Post Harvest Improvement




During a timber harvest, a landowner receives revenue as the forest products arrive at the mills. Upper Valley Forest Management generally recommends earmarking a percent of the timber revenue to invest back into the land and further improve upon the forest growth dynamics. For instance, many many areas in our region are affected by beech bark disease, the presence of which will prevent desirable tree regeneration. Once beech takes hold, it will become the dominant tree species. Unless active control measures take place, in the long term it will become the dominant- and sometimes only- tree species. When beech is an issue, timber revenues can pay for beech control measures that will alter this trajectory and improve the odds of a diverse and healthy composition of tree species.

Oftentimes, there will be opportunity to perform timber stand improvements, which generally refers to non-commercial thinning around future crop trees, or pruning high value hardwoods in order to grow veneer-quality trees.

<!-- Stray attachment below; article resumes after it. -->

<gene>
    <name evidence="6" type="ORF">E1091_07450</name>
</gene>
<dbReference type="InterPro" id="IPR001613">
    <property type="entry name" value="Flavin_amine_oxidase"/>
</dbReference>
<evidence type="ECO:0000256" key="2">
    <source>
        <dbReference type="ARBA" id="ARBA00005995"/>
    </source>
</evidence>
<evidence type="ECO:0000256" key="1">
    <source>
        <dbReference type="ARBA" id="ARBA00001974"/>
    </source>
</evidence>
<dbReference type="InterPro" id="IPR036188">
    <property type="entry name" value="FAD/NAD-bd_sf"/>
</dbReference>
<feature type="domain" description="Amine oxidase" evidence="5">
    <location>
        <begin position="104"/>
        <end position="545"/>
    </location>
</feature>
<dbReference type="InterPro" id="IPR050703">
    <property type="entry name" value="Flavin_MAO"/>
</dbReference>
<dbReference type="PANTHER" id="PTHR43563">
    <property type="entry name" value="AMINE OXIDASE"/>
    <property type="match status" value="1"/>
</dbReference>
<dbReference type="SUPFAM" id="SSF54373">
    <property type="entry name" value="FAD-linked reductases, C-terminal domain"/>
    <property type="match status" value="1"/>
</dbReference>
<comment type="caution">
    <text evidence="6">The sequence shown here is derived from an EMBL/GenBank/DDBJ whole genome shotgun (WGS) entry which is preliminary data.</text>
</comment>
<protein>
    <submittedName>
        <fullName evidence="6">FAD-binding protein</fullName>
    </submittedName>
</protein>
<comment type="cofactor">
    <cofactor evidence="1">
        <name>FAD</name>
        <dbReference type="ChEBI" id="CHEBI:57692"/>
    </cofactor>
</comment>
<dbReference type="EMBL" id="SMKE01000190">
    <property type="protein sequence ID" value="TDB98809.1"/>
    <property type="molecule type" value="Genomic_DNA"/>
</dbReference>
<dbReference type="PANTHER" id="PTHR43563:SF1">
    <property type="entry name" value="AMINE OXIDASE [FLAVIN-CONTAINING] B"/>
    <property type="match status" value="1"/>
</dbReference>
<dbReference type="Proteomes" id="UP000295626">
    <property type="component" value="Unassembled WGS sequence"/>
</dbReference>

In much of the Upper Valley, invasive vegetation can present major challenges to preserving a natural forest ecosystem. While funds can be available from the USDA Natural Resource Conservation Service, landowners can always pay out of pocket for invasive vegetation control. In terms of forest growth dynamics, post-harvest is a prime time to complete these measures.

Upper Valley Forest Management strongly believes that investing a small amount of timber harvest revenue into forest stand improvement will yield significant returns, and we provide guidance and administration of these services.


Butternut Hollow Sketch Logo